Communication Skills in Family Therapy - updated
As a family therapist, I believe our families profoundly impact the way we think, feel and behave. The connectedness and reactivity we sometimes have in our family system can make the functioning of family members interdependent. This means that a change in one person’s functioning is predictably followed by reciprocal changes in the functioning of others. Looking at the family in family therapy as an emotional unit, helps us make dynamic and real time changes in individuals as well as the system as a whole.
Many of the families I work with, have trouble communicating effectively. If one member of the family is struggling with a mental health issue or an addiction, it’s common for communication to be further stunted.
Learning how to communicate more clearly and more respectfully can help avoid the bad feelings that go along with fighting and arguing and helps the entire family start to feel better.
Active listening is an essential part of effective communication with others, and all communication needs effective listening. One of the essential exercises we do in the multifamily groups I run in is in active listening. The families that are engaged with this process and who use this skills, I believe, see great progress over a short amount of time.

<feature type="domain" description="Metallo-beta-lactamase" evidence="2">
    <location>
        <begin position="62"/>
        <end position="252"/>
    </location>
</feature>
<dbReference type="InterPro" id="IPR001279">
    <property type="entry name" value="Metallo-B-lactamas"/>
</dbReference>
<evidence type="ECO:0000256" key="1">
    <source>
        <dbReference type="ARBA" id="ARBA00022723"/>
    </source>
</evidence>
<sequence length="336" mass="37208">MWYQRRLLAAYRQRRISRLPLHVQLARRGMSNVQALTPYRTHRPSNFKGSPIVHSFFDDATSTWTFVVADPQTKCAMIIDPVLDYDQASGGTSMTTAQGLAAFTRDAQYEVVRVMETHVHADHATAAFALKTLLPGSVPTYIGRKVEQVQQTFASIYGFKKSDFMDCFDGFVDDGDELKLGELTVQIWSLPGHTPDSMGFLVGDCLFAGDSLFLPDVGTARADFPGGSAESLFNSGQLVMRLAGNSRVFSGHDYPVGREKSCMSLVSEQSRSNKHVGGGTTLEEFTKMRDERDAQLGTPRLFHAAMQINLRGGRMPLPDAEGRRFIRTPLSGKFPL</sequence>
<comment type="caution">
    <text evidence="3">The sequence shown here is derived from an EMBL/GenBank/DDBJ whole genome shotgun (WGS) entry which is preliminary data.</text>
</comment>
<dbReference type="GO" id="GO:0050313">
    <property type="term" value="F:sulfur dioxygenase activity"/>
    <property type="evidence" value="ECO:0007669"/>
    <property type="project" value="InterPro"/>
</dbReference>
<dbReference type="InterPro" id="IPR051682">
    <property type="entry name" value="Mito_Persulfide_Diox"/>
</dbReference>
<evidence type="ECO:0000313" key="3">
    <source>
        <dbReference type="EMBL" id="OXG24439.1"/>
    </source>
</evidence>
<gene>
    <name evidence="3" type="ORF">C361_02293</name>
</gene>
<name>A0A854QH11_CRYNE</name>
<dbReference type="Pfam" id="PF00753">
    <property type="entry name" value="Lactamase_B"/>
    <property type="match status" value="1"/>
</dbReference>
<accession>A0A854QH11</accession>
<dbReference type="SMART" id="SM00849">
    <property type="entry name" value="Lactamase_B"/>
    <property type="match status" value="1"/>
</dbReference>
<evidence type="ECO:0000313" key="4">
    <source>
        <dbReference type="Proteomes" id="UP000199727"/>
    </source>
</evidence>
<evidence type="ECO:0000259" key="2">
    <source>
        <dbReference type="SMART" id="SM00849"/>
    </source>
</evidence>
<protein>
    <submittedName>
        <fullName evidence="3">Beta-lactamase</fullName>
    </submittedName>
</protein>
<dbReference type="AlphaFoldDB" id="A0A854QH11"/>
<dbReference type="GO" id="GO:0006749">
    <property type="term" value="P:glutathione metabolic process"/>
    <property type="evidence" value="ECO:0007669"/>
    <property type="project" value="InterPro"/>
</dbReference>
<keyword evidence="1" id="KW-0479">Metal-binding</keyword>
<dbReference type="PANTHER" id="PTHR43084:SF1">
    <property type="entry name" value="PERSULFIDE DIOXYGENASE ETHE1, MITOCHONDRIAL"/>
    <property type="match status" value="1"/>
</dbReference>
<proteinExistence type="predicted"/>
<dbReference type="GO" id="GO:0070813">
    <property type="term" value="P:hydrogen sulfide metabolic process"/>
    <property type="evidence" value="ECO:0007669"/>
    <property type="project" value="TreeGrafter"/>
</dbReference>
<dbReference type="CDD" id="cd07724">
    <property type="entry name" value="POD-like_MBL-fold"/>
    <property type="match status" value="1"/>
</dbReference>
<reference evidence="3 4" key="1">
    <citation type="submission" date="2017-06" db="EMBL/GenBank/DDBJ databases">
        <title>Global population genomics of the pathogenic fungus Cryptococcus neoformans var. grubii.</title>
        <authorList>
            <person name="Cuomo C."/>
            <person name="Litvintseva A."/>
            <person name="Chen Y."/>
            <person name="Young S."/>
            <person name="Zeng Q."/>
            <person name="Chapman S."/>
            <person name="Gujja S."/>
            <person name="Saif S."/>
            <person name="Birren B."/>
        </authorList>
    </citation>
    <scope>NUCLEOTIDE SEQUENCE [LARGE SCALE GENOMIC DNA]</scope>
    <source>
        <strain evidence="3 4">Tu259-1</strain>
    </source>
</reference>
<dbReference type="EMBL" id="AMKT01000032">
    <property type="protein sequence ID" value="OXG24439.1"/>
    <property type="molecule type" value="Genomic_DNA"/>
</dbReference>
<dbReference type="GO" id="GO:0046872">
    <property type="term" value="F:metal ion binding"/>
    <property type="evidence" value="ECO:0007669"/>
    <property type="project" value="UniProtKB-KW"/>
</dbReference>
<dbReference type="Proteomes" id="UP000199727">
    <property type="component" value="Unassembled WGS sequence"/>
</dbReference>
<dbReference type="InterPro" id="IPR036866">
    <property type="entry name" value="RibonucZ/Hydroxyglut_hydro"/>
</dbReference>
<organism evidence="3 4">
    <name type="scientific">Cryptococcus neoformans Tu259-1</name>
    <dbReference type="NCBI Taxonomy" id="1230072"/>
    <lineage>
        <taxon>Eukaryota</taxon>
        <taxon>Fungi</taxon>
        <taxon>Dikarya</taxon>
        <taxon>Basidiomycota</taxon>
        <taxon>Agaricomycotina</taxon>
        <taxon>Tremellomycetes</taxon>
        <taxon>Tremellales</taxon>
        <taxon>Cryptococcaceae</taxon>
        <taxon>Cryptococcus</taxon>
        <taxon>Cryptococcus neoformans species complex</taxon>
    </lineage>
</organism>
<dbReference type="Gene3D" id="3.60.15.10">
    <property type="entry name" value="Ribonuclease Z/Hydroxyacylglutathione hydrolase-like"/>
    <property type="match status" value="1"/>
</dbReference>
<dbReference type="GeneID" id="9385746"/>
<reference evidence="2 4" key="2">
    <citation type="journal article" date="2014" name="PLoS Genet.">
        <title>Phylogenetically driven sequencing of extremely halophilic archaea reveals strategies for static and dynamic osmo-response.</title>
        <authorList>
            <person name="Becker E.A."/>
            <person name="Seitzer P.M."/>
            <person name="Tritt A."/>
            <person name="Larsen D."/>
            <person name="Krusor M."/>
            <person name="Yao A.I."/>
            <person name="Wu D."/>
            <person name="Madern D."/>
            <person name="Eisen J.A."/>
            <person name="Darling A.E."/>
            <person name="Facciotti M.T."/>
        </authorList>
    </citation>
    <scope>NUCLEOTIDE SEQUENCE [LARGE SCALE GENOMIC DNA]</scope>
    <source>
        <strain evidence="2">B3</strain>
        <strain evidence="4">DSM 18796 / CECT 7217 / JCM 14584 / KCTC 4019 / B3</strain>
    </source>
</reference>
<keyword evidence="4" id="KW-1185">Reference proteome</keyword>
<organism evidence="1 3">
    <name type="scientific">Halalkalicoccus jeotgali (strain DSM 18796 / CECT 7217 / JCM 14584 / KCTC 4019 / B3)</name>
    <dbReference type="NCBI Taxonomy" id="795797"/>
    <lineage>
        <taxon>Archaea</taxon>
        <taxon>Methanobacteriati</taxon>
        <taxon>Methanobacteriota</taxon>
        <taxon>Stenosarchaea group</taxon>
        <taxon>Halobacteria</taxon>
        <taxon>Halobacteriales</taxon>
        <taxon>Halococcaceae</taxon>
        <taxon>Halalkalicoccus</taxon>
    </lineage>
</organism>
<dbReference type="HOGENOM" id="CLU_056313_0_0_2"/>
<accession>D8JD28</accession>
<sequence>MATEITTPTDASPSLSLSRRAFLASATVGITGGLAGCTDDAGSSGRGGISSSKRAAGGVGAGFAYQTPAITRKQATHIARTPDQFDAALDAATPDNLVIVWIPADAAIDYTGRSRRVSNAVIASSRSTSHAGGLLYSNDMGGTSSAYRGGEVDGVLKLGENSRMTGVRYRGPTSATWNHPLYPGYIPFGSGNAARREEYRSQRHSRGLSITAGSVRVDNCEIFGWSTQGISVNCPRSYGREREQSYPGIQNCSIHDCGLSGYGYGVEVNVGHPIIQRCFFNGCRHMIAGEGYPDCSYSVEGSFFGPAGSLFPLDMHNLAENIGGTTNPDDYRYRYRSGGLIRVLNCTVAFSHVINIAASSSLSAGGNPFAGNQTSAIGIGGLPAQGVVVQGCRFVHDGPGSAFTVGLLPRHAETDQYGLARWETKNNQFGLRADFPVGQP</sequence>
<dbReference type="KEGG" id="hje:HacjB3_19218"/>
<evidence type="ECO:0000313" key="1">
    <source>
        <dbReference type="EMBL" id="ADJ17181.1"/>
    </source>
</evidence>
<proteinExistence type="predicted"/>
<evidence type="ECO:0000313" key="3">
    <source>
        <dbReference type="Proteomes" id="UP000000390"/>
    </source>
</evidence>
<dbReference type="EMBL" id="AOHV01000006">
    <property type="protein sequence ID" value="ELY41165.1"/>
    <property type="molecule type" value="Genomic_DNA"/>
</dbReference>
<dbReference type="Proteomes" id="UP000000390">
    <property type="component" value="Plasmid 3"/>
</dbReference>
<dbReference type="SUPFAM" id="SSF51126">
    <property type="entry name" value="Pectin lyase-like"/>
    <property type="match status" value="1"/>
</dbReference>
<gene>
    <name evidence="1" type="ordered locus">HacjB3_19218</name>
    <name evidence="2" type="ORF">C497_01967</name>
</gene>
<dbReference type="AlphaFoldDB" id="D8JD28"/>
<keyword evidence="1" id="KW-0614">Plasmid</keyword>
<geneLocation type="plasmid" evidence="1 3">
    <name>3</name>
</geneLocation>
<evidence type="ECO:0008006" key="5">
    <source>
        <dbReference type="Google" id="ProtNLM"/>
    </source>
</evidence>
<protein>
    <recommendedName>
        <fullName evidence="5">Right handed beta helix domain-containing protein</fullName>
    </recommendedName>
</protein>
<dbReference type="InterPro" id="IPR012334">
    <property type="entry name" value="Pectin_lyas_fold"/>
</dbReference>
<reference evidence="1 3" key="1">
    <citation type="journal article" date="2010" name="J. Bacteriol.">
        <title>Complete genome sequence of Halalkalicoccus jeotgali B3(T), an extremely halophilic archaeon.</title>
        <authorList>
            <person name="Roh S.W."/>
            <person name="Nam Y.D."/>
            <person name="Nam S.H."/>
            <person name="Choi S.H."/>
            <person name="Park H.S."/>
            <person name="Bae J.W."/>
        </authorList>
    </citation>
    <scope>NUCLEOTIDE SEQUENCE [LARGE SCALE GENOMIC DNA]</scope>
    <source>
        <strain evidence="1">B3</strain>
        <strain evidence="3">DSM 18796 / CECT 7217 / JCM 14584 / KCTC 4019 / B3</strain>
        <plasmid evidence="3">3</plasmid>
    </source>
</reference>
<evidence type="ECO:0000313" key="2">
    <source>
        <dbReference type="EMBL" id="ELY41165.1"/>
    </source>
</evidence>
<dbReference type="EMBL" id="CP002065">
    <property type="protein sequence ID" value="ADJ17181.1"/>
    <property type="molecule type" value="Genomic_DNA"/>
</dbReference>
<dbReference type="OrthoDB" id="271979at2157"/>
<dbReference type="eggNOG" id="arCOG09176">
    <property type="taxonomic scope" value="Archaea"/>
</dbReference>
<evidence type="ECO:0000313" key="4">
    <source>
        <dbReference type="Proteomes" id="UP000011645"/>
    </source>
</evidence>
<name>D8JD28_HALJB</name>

The biggest changes in families often comes with an improvement in emotional literacy. This is the ability to notice, name, and understand feelings. This small but complicated ability provides critical information about you (and about others), their behaviors and their reactions. Family therapists should be helping improve the emotional literacy of all members of the system, making it safe and comfortable to express, in healthy ways, a wide range of affect.
I statements are the essence of improving communication in families, especially if there is conflict or emotional distance. These may seem like an easy thing to pull off, but it's surprisingly hard for family members to do this without some coaching from a family therapist.
In family systems, the 'I' position is helpful in differentiation from the family and goes a long way towards a healthier sense of self.